Wednesday, February 19, 2014

Ode to The Outhouse

One of my fondest memories
 As I recall the days of yore
 Was the little house, behind the house,
 With the crescent o'erthe door.

 'Twas a place to sit and ponder
 With your head all bowed down low;
 Knowing that you wouldn't be there,
 If you didn't have to go.

 Ours was a multi-holer, three,
 With a size for every one.
 You left there feeling better,
 After your job was done.

 You had to make those frequent trips
 In snow, rain, sleet, or fog--
 To that little house where you usually
 Found the Sears catalog.

 Oft times in dead of winter,
 The seat was spread with snow.
 Twas then with much reluctance,
 To that little house you'd go.

 With a swish you'd clear that wooden seat,
 Bend low, with dreadful fear
 You'd shut your eyes and grit your teeth
 As you settled on your rear.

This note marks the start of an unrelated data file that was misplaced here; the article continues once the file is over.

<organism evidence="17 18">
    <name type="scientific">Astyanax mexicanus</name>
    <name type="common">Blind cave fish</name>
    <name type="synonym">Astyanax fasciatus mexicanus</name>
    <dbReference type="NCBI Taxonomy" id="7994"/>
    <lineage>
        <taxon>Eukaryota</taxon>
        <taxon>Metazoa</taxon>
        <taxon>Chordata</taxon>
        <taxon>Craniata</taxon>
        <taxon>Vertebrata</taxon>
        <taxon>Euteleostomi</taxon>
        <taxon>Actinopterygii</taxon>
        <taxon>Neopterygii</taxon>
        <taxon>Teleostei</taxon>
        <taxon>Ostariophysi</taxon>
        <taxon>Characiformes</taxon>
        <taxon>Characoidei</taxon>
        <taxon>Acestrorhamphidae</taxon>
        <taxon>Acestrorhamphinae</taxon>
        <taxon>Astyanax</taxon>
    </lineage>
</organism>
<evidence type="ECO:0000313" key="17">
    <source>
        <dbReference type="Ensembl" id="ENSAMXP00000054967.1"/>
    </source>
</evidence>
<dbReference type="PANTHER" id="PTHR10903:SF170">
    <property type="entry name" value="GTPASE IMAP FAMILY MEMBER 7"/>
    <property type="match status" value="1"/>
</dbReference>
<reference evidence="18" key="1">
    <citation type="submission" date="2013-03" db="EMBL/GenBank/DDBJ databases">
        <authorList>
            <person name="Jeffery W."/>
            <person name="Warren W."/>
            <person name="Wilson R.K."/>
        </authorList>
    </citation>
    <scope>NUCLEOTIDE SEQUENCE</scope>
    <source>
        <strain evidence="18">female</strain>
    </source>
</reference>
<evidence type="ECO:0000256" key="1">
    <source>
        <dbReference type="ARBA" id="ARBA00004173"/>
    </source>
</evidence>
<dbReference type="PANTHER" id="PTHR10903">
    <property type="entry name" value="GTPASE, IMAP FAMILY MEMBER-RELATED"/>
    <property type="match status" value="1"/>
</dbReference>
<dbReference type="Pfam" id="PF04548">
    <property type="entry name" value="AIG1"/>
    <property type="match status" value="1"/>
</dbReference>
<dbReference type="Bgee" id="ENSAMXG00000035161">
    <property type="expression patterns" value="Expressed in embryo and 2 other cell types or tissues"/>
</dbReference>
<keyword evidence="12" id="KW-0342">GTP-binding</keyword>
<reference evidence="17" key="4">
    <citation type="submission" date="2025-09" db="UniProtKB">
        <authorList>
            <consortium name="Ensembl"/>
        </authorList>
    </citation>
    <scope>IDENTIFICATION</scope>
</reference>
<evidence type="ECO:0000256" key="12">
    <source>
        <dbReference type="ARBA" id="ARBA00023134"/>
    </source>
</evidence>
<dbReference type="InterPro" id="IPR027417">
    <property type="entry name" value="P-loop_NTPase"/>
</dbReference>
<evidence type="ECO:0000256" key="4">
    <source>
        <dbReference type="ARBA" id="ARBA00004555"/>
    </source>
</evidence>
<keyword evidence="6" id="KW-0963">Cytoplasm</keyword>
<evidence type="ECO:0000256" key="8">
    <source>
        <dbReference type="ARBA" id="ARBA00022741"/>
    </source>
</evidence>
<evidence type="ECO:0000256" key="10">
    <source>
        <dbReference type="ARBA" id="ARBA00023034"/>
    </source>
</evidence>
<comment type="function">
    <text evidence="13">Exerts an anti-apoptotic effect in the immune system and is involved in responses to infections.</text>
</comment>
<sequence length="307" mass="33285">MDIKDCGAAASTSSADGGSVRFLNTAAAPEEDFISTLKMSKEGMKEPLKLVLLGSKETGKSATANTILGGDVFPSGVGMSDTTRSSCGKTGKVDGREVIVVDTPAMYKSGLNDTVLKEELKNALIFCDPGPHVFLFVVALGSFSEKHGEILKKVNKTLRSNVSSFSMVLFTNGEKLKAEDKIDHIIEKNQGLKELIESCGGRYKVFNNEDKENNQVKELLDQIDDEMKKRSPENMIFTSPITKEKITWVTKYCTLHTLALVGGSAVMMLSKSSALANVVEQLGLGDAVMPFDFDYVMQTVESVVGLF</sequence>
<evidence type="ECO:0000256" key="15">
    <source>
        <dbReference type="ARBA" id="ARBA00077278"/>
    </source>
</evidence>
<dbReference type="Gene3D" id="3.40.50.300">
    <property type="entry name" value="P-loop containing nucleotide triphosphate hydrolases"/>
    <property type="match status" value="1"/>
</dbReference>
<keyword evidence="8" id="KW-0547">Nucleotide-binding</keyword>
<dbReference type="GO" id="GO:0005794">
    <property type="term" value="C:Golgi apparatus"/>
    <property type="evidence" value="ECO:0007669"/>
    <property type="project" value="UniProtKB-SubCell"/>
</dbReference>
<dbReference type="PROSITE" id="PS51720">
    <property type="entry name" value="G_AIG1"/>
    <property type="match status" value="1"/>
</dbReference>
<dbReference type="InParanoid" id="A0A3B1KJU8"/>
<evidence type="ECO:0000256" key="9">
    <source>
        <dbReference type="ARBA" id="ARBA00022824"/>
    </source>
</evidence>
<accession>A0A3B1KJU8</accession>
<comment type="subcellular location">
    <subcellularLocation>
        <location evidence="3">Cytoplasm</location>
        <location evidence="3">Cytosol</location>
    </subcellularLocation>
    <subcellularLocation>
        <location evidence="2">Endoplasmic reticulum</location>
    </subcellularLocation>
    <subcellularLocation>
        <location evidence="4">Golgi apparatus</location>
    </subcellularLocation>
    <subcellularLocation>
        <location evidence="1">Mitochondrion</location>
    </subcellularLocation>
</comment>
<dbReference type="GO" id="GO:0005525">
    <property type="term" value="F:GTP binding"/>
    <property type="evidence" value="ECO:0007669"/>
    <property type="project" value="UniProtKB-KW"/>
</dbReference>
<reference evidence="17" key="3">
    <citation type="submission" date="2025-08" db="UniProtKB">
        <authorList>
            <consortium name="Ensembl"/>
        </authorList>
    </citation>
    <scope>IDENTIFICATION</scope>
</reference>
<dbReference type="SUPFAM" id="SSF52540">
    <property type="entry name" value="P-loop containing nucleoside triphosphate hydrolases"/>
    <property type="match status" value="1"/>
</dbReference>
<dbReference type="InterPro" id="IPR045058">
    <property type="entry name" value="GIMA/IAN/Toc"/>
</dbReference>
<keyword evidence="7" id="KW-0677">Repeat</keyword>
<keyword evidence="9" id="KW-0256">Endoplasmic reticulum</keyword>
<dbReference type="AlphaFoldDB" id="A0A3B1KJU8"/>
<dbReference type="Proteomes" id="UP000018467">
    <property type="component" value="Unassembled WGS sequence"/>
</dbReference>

I recall the day Ol' Granddad,
 Who stayed with us one summer,
 Made a trip out to that little house
 Which proved to be a bummer.

 'Twas the same day that my Dad had
 Finished painting the kitchen green.
 He'd just cleaned up the mess he'd made
 With rags and gasoline.

 He tossed the rags down in the hole
 Went on his usual way
 Not knowing that by doing so
 He'd eventually rue the day.

 Now Granddad had an urgent call,
 I never will forget!
 This trip he made to the little house
 Stays in my memory yet.

 He sat down on the wooden seat,
 With both feet on the floor.
 He filled his pipe and tapped it down
 And struck a match on the outhouse door.

 He lit the pipe and sure enough,
 It soon began to glow.
 He slowly raised his rear a bit
 And tossed the flaming match below.

 The Blast that followed, I am told
 Was heard for miles around;
 And there was poor ol' Granddad
 Sprawled out there on the ground.

 The smoldering pipe still in his mouth,
 His eyes were shut real tight;
 The celebrated three-holer
 Was blown clear out of sight.

 We asked him what had happened,
 What he said I'll ne'er forget.
 He said he thought it must have been
 The pinto beans he et!

 Next day we had a new one
 Dad put it up with ease.
 But this one had a door sign
 That read: No Smoking, Please.

Now that's the story's end my friend,
Of memories long ago,
When we went to the house behind the house,
Because we had to go.

For those who never had to trot out in the Cold.....
Just Give Thanks.